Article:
2018 Jeep Grand Cherokee Trackhawk first drive: the most expensive, violent Hellcat yet Page 2

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Have it your way

If you like Baskin-Robbins, you’ll love how customizable the Trackhawk is. Like other Hellcats, you can go to the performance settings in the 8.4-inch infotainment system and modify the transmission, suspension, and steering settings for Street, Sport, and Track modes.

Then there’s the Selec-Track all-wheel-drive system which has five modes of its own, Auto, Sport, Track, Tow, Snow, and Custom. Each mode modifies the front-to-rear torque split, suspension firmness, and electronic stability control thresholds.

Day to day, you’ll drive around town in Auto mode which splits the torque 40/60 with the ability to vary that based on conditions and slip.

Sport will shift that split to 35/65, and provide quicker shifts and heavier steering, albeit without more feel or quicker responses.

Track is where things are far more fun, thanks to 160-millisecond shifts, the firmest suspension settings, and a 30/70 torque split.

No matter the location, I preferred the Street setting for the steering. Dialing in more artificial heft does nothing outside of making you put more effort into turning the wheel. That's useless.

The differences in the suspension settings are small but noticeable. Street is comfortable enough, though generally the Trackhawk is stiff and you feel every crack in the road even though it’s well-damped. Kicking it all the way to Track mode makes the suspension firmer, but it’s still livable on broken pavement around town.

READ: 2018 Dodge Demon first drive review: Hellcat for real sinners

2018 Jeep Grand Cherokee Trackhawk

2018 Jeep Grand Cherokee Trackhawk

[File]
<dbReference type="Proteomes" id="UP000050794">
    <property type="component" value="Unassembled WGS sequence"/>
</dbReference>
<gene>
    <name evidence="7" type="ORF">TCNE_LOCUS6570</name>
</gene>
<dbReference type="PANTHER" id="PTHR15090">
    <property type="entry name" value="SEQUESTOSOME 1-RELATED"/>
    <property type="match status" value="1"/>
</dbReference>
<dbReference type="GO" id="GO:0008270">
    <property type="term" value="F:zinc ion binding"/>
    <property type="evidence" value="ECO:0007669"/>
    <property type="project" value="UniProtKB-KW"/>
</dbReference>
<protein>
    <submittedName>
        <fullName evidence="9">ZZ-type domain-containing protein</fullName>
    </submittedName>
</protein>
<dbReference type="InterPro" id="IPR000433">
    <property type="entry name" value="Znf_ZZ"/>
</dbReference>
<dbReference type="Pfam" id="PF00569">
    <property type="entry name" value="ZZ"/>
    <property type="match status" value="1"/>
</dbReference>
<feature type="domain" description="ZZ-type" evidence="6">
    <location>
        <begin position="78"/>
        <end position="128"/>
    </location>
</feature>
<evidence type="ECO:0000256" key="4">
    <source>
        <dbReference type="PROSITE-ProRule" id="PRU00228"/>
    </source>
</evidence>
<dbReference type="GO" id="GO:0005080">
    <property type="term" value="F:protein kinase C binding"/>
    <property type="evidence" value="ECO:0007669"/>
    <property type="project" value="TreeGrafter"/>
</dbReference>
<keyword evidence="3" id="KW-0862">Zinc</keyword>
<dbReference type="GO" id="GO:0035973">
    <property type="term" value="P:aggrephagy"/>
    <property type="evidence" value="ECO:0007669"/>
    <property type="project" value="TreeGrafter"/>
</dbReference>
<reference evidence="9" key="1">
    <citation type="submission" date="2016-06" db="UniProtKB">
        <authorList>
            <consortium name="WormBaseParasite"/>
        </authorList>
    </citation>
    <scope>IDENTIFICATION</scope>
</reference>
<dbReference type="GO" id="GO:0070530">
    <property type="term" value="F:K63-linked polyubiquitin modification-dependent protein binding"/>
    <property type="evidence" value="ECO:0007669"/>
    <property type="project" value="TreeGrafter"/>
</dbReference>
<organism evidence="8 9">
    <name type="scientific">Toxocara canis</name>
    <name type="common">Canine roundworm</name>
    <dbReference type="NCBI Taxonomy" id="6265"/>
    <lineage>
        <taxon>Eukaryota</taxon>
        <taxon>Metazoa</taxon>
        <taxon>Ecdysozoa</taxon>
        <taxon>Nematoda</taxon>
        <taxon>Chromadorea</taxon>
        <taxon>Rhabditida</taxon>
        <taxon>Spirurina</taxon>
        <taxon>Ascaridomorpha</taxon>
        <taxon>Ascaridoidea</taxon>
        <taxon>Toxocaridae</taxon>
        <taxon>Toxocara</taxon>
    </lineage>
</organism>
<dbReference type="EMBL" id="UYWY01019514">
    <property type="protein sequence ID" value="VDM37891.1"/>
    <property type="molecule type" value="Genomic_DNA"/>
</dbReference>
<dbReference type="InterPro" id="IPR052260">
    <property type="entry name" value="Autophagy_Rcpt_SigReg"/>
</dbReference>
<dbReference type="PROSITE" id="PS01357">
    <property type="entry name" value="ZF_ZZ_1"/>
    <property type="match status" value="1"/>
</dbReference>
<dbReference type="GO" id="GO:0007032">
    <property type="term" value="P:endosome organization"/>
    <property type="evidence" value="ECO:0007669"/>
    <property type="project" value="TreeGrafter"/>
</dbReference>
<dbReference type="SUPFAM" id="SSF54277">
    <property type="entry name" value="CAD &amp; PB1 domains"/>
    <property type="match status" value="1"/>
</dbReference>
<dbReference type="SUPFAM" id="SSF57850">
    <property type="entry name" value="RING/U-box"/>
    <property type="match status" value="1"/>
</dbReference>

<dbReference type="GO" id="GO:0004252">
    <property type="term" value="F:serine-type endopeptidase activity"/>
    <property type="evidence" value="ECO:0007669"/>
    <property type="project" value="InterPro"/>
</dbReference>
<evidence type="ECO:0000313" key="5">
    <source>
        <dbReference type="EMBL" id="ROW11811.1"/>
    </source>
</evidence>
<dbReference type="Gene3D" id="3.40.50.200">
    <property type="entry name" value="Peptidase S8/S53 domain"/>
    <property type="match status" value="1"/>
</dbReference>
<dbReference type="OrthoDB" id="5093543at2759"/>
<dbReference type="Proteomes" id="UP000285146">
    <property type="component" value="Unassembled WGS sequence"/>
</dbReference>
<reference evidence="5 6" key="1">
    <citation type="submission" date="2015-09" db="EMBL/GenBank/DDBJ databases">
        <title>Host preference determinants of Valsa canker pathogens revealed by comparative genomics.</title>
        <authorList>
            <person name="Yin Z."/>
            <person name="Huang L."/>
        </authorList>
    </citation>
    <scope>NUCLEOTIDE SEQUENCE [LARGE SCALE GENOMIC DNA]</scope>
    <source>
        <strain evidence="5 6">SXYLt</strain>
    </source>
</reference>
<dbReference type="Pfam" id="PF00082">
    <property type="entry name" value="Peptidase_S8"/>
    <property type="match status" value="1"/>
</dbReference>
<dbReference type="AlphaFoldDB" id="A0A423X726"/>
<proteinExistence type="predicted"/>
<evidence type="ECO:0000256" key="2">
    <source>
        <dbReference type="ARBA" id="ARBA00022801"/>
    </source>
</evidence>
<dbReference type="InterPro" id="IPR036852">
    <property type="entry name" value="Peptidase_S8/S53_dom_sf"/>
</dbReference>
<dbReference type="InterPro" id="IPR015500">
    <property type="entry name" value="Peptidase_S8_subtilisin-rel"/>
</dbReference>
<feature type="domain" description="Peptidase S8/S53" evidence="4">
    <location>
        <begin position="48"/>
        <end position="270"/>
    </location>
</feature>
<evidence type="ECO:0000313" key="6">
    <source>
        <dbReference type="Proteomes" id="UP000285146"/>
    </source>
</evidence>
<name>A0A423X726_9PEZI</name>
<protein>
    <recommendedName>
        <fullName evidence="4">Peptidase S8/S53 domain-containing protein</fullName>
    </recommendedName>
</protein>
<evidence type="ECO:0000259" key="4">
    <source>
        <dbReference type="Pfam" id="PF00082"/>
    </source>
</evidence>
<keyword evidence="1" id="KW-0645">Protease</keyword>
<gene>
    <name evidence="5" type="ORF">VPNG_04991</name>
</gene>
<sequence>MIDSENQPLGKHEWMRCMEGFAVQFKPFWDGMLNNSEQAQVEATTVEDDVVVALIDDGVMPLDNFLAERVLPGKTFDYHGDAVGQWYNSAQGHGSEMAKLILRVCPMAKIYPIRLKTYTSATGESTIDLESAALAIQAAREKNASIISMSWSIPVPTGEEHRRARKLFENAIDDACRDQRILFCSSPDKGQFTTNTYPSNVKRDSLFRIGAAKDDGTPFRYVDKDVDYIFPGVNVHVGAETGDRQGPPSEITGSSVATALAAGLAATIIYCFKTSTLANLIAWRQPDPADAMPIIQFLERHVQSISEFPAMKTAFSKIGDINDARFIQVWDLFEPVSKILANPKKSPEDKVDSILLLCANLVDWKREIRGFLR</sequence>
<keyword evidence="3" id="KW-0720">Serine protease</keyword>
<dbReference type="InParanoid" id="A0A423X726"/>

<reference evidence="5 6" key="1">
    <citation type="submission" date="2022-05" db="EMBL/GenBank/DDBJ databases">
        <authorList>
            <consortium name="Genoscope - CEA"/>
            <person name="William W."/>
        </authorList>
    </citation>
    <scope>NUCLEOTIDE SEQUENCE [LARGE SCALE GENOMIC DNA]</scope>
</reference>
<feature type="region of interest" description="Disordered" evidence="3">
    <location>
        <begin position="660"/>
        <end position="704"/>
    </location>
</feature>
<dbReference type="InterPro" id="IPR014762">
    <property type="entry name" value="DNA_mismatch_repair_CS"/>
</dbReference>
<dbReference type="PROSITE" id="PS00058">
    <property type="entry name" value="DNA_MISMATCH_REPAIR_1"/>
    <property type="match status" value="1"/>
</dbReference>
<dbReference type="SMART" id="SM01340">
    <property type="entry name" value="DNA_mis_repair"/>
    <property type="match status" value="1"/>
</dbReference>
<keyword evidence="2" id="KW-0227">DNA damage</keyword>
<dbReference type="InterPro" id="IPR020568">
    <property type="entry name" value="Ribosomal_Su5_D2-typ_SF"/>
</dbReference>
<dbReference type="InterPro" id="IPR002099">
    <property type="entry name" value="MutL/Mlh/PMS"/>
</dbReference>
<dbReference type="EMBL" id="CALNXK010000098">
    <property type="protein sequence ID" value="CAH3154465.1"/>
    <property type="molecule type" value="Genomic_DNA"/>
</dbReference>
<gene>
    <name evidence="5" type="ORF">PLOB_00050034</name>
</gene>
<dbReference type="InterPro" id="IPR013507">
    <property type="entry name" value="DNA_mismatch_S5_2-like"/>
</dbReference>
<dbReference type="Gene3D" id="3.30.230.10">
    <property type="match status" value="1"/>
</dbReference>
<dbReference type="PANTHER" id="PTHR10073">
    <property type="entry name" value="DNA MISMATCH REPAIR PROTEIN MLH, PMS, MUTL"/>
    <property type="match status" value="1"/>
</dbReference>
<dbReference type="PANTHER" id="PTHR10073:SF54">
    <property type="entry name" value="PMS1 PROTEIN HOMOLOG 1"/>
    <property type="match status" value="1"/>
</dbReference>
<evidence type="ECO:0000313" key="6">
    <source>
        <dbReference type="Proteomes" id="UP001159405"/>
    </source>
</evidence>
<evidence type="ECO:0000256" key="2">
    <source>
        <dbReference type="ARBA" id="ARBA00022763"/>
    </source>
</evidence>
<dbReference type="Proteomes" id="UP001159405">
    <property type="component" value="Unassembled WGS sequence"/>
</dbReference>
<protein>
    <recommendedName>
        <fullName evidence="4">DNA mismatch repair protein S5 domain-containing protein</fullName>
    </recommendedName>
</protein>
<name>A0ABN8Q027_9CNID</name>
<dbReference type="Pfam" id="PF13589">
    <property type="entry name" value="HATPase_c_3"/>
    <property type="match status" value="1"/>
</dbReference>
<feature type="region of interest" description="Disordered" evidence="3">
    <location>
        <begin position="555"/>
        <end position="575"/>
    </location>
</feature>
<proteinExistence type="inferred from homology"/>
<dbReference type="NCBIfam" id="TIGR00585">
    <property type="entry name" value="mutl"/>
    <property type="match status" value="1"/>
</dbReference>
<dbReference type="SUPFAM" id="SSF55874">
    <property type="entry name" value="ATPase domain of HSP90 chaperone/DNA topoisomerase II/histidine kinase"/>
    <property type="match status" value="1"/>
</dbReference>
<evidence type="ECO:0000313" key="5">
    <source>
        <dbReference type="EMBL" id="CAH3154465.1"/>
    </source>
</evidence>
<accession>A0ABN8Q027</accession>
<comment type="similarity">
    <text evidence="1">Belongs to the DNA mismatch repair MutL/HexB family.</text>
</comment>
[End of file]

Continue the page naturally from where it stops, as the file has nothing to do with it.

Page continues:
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The most vicious Hellcat yet

The street portion of the day is done and it's time to learn what the Trackhawk can do when pushed hard. I started by pulling onto the road course at Club Motorsports in Tamworth, New Hampshire.

It takes only one corner at speed on a racetrack to know the Trackhawk is both more refined and controlled than the other Hellcats, and it’s all thanks to that all-wheel-drive system.

Barrel down the front straight, hit 120 mph, brake hard, turn in, and the Trackhawk claws at the pavement, trying to fight the physics of 5,363 pounds of Jeep.

As I ease back into the throttle and climb upward on the track, I quickly realize just how hard and quick the supercharged engine is pulling this ridiculous SUV. For a brief second, before turning to hit the next apex, I smile at how insane reality has now become. Then I hit the brakes hard, turn, and push back into the throttle.

In Track mode, the Trackhawk feels fairly well-balanced as I take a long, right-hand sweeper, despite its weight. Bury the throttle mid turn and the rear end wants to kick out a bit.

To date, the Dodge Hellcat's largest issue has been traction at launch. The Trackhawk doesn’t have that issue in the slightest.

Jeep claims it can do 0-60 mph in just 3.5 seconds using launch control. I proceed to test this claim, multiple times.

I tap the launch control button located near the Selec-Track mode selector, push the brake pedal all the way to the floor as hard as I can, bury the accelerator pedal, take a moment to prepare myself, then release the brake.

Hold on tight.

What I experience is truly violent. My insides shift and it feels as if my brain slides back in my head as the vehicle launches forward with 1.4 Gs of force.

The results? Jeep isn’t kidding. I achieve 3.7 and 3.9-second runs without practice, as indicated by the on-board performance data recorder. Other journalists achieve not only a 3.5-second run, but also even a 3.4-second run. That means it's quicker than advertised.


 
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